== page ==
If you need me, I'll be hanging out on Warren Buffet's yacht, smoking hundred dollar bills and shooting genetically engineered dinosaurs with rocket launchers. Because that's how us rich folk roll.

You occupy folk, keep on asking for free college and free pizza. Plus a place to bang on the drums all day.


Sgt. Costa

Hey, sarge, if you ever happen to read this, the answer is yes, I was just fucking with you.


Further proof I could've survived law school

Every once in a while I go back and wonder what would've happened if I'd done like everyone thought I should and applied myself to making a career as a lawyer. 

On a practical level, given my general lack of aptitude taking tests (emphasis on taking them, it's habitual for me to go in well-prepared for a test, then panicking at the first multiple choice question, thinking it's a trick question, and repeating this process for the next X number of questions), I pretty much figure I would've given up after year one....but then again, maybe I would've found a way to survive, then go on to take and pass the bar, then go on to become a celebrated criminal defense lawyer, gotten a celebrity client off some murder case, written a tell-all book that landed at number one on the New York Times best-seller list, made me a hundred million dollars in fees, royalties, speaking engagements, selling my life story......

....and so on.

Occasionally, I get the bug in my ear. It's never too late, said bug will say. Remember that John Grisham book the Client? The lawyer who was played by Susan Sarandon in the movie went to law school in her 40s after a divorce, and....

..and enough.

Today was day one of jury duty, and without divulging anything too detailed, I'll just say this. 

The defense lawyer made me realize that A) I could've aced law school, and B) Lionel Hutz is real and walks among us.

Well, maybe not a straight up Lionel Hutz. More a combo of Lionel Hutz and public defender John Gibbons from My Cousin Vinny (you remember him...."Ladies and gentlemen of the j-j-j-j-j-j-j-j-jury...."

Where the assistant district attorney was cool and collected addressing the jury, throwing case facts out there without batting an eye, found a way to memorize the names of everyone in the potential jury box and referred to them as "Mister or Ms. so-and-so" regularly, and just generally presenting himself as well put-together, the other guy sounded like he just took the Acela down from south Boston, waved papers at the jury on a regular basis, kept getting people's names wrong, and was interrupted by ADA objections (twice) and the judge, who cut him off for overstepping the line of proper conduct or over-complicating the process a half dozen times. He also ran over his alotted time, and was finally instructed to sit down by said judge.

I kept watching the defendant, and couldn't help wondering if he was sitting there thinking "where the fuck is Vincent LaGuardia Gambini when I need him?!?"


The Chicago Way

When the temperatures drop below 50 degrees in New York, by law the landlords/building managers/slumlords of the city are supposed to make sure there's heat coming up.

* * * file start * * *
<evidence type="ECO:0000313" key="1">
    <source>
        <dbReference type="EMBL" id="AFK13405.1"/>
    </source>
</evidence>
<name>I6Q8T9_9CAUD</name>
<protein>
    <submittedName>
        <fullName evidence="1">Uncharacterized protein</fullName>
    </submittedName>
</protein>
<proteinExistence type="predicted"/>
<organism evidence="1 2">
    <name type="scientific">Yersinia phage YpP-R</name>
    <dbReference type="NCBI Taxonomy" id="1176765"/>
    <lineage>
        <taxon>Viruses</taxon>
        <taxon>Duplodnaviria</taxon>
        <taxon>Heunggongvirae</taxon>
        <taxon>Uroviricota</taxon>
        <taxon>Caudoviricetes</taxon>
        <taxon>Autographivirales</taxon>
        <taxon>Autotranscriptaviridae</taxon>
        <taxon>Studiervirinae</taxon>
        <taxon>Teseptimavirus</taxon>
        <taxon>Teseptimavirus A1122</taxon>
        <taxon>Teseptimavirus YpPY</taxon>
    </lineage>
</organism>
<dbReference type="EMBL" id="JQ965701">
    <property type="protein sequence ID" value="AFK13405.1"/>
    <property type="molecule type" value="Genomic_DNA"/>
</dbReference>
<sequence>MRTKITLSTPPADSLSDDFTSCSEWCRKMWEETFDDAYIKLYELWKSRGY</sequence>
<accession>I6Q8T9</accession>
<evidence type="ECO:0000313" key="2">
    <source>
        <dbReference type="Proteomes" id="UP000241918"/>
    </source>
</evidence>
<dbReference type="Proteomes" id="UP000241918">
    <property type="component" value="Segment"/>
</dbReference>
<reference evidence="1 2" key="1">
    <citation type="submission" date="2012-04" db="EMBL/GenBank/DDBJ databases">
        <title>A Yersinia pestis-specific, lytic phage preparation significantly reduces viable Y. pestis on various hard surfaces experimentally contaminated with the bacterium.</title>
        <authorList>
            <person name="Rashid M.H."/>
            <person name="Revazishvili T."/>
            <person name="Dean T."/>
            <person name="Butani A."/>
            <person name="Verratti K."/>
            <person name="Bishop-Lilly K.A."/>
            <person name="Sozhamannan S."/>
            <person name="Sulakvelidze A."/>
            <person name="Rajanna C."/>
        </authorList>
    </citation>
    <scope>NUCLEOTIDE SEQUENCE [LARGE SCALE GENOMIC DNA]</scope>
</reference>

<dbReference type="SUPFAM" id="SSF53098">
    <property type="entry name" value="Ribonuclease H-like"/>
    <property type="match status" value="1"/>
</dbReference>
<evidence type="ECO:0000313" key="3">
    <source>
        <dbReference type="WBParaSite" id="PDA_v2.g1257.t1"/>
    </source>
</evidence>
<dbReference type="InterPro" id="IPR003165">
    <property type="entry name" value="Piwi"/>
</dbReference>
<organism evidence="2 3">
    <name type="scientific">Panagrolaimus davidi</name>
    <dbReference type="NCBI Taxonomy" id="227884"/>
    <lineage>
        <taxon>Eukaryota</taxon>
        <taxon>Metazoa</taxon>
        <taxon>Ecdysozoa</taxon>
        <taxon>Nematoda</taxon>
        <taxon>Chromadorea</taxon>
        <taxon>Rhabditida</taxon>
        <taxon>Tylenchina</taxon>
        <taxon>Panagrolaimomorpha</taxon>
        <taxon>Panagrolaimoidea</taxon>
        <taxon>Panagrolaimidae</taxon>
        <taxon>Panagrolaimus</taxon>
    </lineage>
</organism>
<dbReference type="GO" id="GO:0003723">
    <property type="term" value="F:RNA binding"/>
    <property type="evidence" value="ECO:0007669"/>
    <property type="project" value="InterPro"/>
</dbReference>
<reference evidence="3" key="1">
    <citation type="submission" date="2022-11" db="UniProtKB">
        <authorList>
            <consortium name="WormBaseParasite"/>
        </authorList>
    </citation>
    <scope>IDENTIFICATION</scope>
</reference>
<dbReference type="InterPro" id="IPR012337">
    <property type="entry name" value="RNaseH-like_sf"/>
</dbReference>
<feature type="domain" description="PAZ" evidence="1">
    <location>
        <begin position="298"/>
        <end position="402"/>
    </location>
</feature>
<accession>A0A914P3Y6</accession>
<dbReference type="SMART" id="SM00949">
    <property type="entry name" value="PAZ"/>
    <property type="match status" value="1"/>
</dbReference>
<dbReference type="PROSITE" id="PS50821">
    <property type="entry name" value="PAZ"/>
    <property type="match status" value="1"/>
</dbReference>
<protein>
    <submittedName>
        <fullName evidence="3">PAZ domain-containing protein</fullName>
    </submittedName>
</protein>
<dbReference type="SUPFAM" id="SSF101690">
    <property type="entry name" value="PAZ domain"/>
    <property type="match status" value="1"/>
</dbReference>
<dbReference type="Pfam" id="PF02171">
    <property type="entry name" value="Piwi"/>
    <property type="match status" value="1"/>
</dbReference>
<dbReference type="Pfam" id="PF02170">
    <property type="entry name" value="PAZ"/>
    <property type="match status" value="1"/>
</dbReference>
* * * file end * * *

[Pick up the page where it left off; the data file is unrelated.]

This, apparently, is news to my building's manager.

When temperatures dropped to 32 on Saturday, the radiators in my apartment were colder than Katherine Heigl after a date at Cheesecake Factory.

The building super was MIA and he didn't respond to messages left on his mobile.

When the heat still wasn't on yesterday, I did a little investigative work and found a couple of contact numbers for the guy listed as building manager.

One of the numbers turned out to be his mother's apartment in Alphabet City.

When I told her the situation and that it was in his best interest to speak to me, I got him on the phone.

"How did you get my mother's phone number?"

"Worry less about how I got it than getting the heat turned on. Your mom's apartment is nice and warm, I bet. Alphabet City is nice this time of year, I know the area well."

" do you know where she lives?"

"How long until the heat is back up in my apartment?"

"I'll look into it right now."

All that and it still took until 2:30 today.

62 hours without heat.

I can't wait to find out what kind of discount on rent I'm getting.


Dear #OccupyWallStreet

The proponents of American democracy claim the people rule, but the people are merely manipulated by the lies of newspaper editors, politicians, and business leaders. The people do not truly rule themselves, they are lead around by the nose. Capitalist rulers do as they choose, reducing wages of workers when it suits them, increasing work hours at will, hiring and firing as they like, and the people have nothing to say about it. The rich who own America crush anyone who stand in their way. These top one percent cannot be changed or influenced, they can only be defeated in battle, scattered and exterminated.*

That about sum up the thoughts down in Zuccotti Park?

I thought so.

Those words are taken, slightly out of context, from Johann Most in 1892.

The revolution isn't new, you just think it is.

Make sure to re-tweet this from your iPhone or iPad, courtesy of Apple. You know, one of those happy, friendly corporations you love who have nothing to do with slave labor in China.


*courtesy of Warren Sloat's "A Battle for the Soul of New York"